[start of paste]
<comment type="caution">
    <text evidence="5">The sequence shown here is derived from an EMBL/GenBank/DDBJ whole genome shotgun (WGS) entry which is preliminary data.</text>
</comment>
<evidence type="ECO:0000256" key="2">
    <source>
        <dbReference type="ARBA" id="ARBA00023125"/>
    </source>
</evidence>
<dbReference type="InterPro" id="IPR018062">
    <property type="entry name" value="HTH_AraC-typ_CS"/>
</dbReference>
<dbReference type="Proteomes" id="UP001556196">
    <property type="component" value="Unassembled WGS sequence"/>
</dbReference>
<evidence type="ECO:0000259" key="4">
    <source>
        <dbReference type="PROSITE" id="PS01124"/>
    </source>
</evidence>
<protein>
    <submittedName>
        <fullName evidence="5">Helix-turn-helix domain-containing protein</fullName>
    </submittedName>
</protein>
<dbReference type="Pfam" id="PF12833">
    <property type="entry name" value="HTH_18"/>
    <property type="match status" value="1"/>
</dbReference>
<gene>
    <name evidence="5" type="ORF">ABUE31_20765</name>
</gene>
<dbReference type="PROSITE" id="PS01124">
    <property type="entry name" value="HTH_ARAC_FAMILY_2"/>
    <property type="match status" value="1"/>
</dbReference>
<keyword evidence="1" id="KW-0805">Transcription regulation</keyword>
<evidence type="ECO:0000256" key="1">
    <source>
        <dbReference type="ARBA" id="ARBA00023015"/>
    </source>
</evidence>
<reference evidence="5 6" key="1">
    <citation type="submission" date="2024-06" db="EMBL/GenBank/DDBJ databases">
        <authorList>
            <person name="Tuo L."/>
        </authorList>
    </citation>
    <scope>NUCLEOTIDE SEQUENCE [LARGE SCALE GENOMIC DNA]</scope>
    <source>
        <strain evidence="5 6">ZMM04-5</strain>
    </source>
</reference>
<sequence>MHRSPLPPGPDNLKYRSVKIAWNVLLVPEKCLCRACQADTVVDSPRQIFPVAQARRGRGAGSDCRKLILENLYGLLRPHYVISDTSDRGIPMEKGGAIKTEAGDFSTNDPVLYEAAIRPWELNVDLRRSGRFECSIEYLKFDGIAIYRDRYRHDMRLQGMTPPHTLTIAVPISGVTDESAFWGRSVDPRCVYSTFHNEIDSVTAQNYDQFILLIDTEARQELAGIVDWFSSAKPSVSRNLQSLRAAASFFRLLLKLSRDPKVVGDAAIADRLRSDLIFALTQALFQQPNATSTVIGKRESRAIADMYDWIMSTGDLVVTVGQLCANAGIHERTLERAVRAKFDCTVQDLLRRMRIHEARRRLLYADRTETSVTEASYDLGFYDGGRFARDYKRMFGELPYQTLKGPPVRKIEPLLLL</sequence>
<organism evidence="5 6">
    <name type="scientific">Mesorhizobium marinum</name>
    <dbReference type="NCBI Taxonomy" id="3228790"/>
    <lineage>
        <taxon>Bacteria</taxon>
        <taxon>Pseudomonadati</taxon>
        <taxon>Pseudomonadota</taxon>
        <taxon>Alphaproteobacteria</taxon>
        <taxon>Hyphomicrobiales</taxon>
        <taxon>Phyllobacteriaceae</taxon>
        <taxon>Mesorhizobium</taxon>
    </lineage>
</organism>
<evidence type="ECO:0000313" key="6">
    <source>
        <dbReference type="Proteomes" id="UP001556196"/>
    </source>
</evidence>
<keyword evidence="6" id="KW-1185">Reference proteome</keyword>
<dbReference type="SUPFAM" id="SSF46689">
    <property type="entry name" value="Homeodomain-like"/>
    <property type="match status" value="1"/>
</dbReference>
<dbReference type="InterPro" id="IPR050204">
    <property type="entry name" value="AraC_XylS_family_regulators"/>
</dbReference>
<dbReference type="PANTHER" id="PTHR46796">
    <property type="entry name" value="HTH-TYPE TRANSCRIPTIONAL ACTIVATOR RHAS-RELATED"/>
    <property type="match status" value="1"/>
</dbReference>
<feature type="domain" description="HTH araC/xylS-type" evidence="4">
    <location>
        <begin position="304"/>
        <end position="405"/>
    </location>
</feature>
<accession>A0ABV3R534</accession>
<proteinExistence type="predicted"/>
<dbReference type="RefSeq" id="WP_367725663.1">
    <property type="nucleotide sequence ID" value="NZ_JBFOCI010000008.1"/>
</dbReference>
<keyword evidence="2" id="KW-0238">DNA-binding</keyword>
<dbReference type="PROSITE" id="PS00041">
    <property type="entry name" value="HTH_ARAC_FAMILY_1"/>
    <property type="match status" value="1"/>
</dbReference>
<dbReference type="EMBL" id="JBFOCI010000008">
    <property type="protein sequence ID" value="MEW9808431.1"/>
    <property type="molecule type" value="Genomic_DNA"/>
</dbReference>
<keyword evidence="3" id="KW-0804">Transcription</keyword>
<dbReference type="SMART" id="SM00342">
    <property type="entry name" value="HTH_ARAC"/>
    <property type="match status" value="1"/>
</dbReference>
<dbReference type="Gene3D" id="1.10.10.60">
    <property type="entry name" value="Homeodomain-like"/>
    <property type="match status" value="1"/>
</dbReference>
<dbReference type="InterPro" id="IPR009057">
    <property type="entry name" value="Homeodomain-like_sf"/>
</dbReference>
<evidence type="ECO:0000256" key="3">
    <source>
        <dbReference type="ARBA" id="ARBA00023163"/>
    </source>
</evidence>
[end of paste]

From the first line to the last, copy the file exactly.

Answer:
<comment type="caution">
    <text evidence="5">The sequence shown here is derived from an EMBL/GenBank/DDBJ whole genome shotgun (WGS) entry which is preliminary data.</text>
</comment>
<evidence type="ECO:0000256" key="2">
    <source>
        <dbReference type="ARBA" id="ARBA00023125"/>
    </source>
</evidence>
<dbReference type="InterPro" id="IPR018062">
    <property type="entry name" value="HTH_AraC-typ_CS"/>
</dbReference>
<dbReference type="Proteomes" id="UP001556196">
    <property type="component" value="Unassembled WGS sequence"/>
</dbReference>
<evidence type="ECO:0000259" key="4">
    <source>
        <dbReference type="PROSITE" id="PS01124"/>
    </source>
</evidence>
<protein>
    <submittedName>
        <fullName evidence="5">Helix-turn-helix domain-containing protein</fullName>
    </submittedName>
</protein>
<dbReference type="Pfam" id="PF12833">
    <property type="entry name" value="HTH_18"/>
    <property type="match status" value="1"/>
</dbReference>
<gene>
    <name evidence="5" type="ORF">ABUE31_20765</name>
</gene>
<dbReference type="PROSITE" id="PS01124">
    <property type="entry name" value="HTH_ARAC_FAMILY_2"/>
    <property type="match status" value="1"/>
</dbReference>
<keyword evidence="1" id="KW-0805">Transcription regulation</keyword>
<evidence type="ECO:0000256" key="1">
    <source>
        <dbReference type="ARBA" id="ARBA00023015"/>
    </source>
</evidence>
<reference evidence="5 6" key="1">
    <citation type="submission" date="2024-06" db="EMBL/GenBank/DDBJ databases">
        <authorList>
            <person name="Tuo L."/>
        </authorList>
    </citation>
    <scope>NUCLEOTIDE SEQUENCE [LARGE SCALE GENOMIC DNA]</scope>
    <source>
        <strain evidence="5 6">ZMM04-5</strain>
    </source>
</reference>
<sequence>MHRSPLPPGPDNLKYRSVKIAWNVLLVPEKCLCRACQADTVVDSPRQIFPVAQARRGRGAGSDCRKLILENLYGLLRPHYVISDTSDRGIPMEKGGAIKTEAGDFSTNDPVLYEAAIRPWELNVDLRRSGRFECSIEYLKFDGIAIYRDRYRHDMRLQGMTPPHTLTIAVPISGVTDESAFWGRSVDPRCVYSTFHNEIDSVTAQNYDQFILLIDTEARQELAGIVDWFSSAKPSVSRNLQSLRAAASFFRLLLKLSRDPKVVGDAAIADRLRSDLIFALTQALFQQPNATSTVIGKRESRAIADMYDWIMSTGDLVVTVGQLCANAGIHERTLERAVRAKFDCTVQDLLRRMRIHEARRRLLYADRTETSVTEASYDLGFYDGGRFARDYKRMFGELPYQTLKGPPVRKIEPLLLL</sequence>
<organism evidence="5 6">
    <name type="scientific">Mesorhizobium marinum</name>
    <dbReference type="NCBI Taxonomy" id="3228790"/>
    <lineage>
        <taxon>Bacteria</taxon>
        <taxon>Pseudomonadati</taxon>
        <taxon>Pseudomonadota</taxon>
        <taxon>Alphaproteobacteria</taxon>
        <taxon>Hyphomicrobiales</taxon>
        <taxon>Phyllobacteriaceae</taxon>
        <taxon>Mesorhizobium</taxon>
    </lineage>
</organism>
<evidence type="ECO:0000313" key="6">
    <source>
        <dbReference type="Proteomes" id="UP001556196"/>
    </source>
</evidence>
<keyword evidence="6" id="KW-1185">Reference proteome</keyword>
<dbReference type="SUPFAM" id="SSF46689">
    <property type="entry name" value="Homeodomain-like"/>
    <property type="match status" value="1"/>
</dbReference>
<dbReference type="InterPro" id="IPR050204">
    <property type="entry name" value="AraC_XylS_family_regulators"/>
</dbReference>
<dbReference type="PANTHER" id="PTHR46796">
    <property type="entry name" value="HTH-TYPE TRANSCRIPTIONAL ACTIVATOR RHAS-RELATED"/>
    <property type="match status" value="1"/>
</dbReference>
<feature type="domain" description="HTH araC/xylS-type" evidence="4">
    <location>
        <begin position="304"/>
        <end position="405"/>
    </location>
</feature>
<accession>A0ABV3R534</accession>
<proteinExistence type="predicted"/>
<dbReference type="RefSeq" id="WP_367725663.1">
    <property type="nucleotide sequence ID" value="NZ_JBFOCI010000008.1"/>
</dbReference>
<keyword evidence="2" id="KW-0238">DNA-binding</keyword>
<dbReference type="PROSITE" id="PS00041">
    <property type="entry name" value="HTH_ARAC_FAMILY_1"/>
    <property type="match status" value="1"/>
</dbReference>
<dbReference type="EMBL" id="JBFOCI010000008">
    <property type="protein sequence ID" value="MEW9808431.1"/>
    <property type="molecule type" value="Genomic_DNA"/>
</dbReference>
<keyword evidence="3" id="KW-0804">Transcription</keyword>
<dbReference type="SMART" id="SM00342">
    <property type="entry name" value="HTH_ARAC"/>
    <property type="match status" value="1"/>
</dbReference>
<dbReference type="Gene3D" id="1.10.10.60">
    <property type="entry name" value="Homeodomain-like"/>
    <property type="match status" value="1"/>
</dbReference>
<dbReference type="InterPro" id="IPR009057">
    <property type="entry name" value="Homeodomain-like_sf"/>
</dbReference>
<evidence type="ECO:0000256" key="3">
    <source>
        <dbReference type="ARBA" id="ARBA00023163"/>
    </source>
</evidence>